Mitchell Johnson took five wickets in England’s second innings and nine overall as Australia completed a humiliating win over their fiercest rivals with more than a day to spare in the first Ashes Test in Brisbane.
England were all out for 179 on Thursday after another collapse as they failed to get close to saving the match, having been set a victory target – never at all likely to have been achieved – of 561.
Australia won by 381 runs but the statistic hides a performance in which they totally dominated England, whose successful first day ended up meaning nothing.
England had been 142 for four when a short but dramatic hailstorm caused an early tea break, with England skipper Alastair Cook was unbeaten on 65 with Joe Root alongside him on six when the players were taken off the field after Kevin Pietersen (26) and Ian Bell (32) had been dismissed earlier in the day.
But the subsequent collapse saw Cook go without adding to his score, with none of the remaining batsmen getting double figures save Root, who ended the day unbeaten on 26 off 118 balls after James Anderson had been caught-and-bowled by man-of-the-match Johnson to finish the contest with match figures of 9-103.
Australia declared on 401-7 on Saturday and removed Michael Carberry and Jonathan Trott in the hour before stumps to leave the tourists struggling on 24-2.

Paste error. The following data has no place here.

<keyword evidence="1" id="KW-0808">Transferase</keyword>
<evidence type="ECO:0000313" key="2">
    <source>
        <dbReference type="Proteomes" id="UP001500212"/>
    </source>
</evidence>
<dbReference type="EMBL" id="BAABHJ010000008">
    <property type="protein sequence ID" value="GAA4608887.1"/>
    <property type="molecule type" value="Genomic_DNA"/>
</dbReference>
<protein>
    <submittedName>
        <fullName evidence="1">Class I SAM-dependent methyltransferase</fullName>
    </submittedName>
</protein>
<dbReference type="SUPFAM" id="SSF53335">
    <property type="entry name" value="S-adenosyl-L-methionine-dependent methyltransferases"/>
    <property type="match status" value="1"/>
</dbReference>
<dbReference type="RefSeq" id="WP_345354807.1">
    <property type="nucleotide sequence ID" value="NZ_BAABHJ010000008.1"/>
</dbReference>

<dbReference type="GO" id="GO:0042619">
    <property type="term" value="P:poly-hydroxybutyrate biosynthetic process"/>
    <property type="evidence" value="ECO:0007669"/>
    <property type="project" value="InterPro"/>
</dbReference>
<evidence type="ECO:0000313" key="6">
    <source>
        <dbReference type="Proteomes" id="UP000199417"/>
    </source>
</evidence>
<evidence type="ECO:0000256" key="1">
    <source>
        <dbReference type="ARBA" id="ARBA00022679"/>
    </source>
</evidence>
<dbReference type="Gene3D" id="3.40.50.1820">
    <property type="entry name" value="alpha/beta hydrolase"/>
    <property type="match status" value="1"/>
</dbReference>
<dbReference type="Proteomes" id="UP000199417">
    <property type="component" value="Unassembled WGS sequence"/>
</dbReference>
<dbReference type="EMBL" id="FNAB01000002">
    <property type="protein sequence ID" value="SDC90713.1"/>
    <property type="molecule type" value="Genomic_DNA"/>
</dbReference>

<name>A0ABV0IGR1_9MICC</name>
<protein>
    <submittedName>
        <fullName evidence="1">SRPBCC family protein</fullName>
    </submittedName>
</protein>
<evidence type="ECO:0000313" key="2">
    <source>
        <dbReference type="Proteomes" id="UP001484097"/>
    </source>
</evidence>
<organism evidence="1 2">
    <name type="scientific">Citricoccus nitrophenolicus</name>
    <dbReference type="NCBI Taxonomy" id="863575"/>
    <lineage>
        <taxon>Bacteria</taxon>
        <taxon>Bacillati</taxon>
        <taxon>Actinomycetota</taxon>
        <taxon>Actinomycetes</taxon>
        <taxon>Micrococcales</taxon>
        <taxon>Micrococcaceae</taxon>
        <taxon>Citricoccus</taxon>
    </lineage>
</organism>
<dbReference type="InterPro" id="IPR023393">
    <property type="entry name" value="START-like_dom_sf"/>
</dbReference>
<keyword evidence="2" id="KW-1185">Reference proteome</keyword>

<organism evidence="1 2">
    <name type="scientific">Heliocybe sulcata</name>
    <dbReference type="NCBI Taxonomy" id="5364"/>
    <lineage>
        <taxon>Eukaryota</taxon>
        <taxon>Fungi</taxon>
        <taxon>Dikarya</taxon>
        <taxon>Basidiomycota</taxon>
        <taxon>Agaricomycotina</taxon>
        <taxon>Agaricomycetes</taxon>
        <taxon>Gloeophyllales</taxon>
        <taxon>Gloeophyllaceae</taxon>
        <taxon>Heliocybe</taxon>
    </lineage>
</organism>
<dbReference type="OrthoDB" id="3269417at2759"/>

The tourists weathered the first hour reasonably comfortably as Australia skipper Michael Clarke opted not to start with the pace of Johnson.
The left-arm quick, who took 4-61 as England were skittled for 136 in their first innings, eventually came on and bowled two overs before the drinks break but without causing the batsmen too much trouble.
Two balls after the resumption of play, though, Pietersen decided to take on a Johnson short ball but mistimed his hook and a thick top edge sent it straight to substitute fielder Chris Sabburg at deep backward square leg.
It was an unnecessary shot from an experienced batsman and robbed Pietersen of a decent score in his 100th Test.
Cook, composed and defiant, reached his 33rd half century soon after lunch with the second of only three fours in his innings but his promising partnership with Bell was broken half an hour later.
Bell, who scored three centuries when England won the opening Ashes series of the year 3-0 at home, hung his bat out to a bouncy Peter Siddle delivery outside off and wicketkeeper Brad Haddin took the catch behind the wickets.
Cook survived a chance when his counterpart Clarke missed a difficult chance at first slip and by then England’s Barmy Army of fans were looking hopefully to the thunder and lightning on the horizon.
The storm lasted only 20 minutes, though, and the covers were off with bright sunshine drying out the outfield soon after tea was called, before England strode out for some more painful lessons.
The second Test starts in Adelaide on December 5.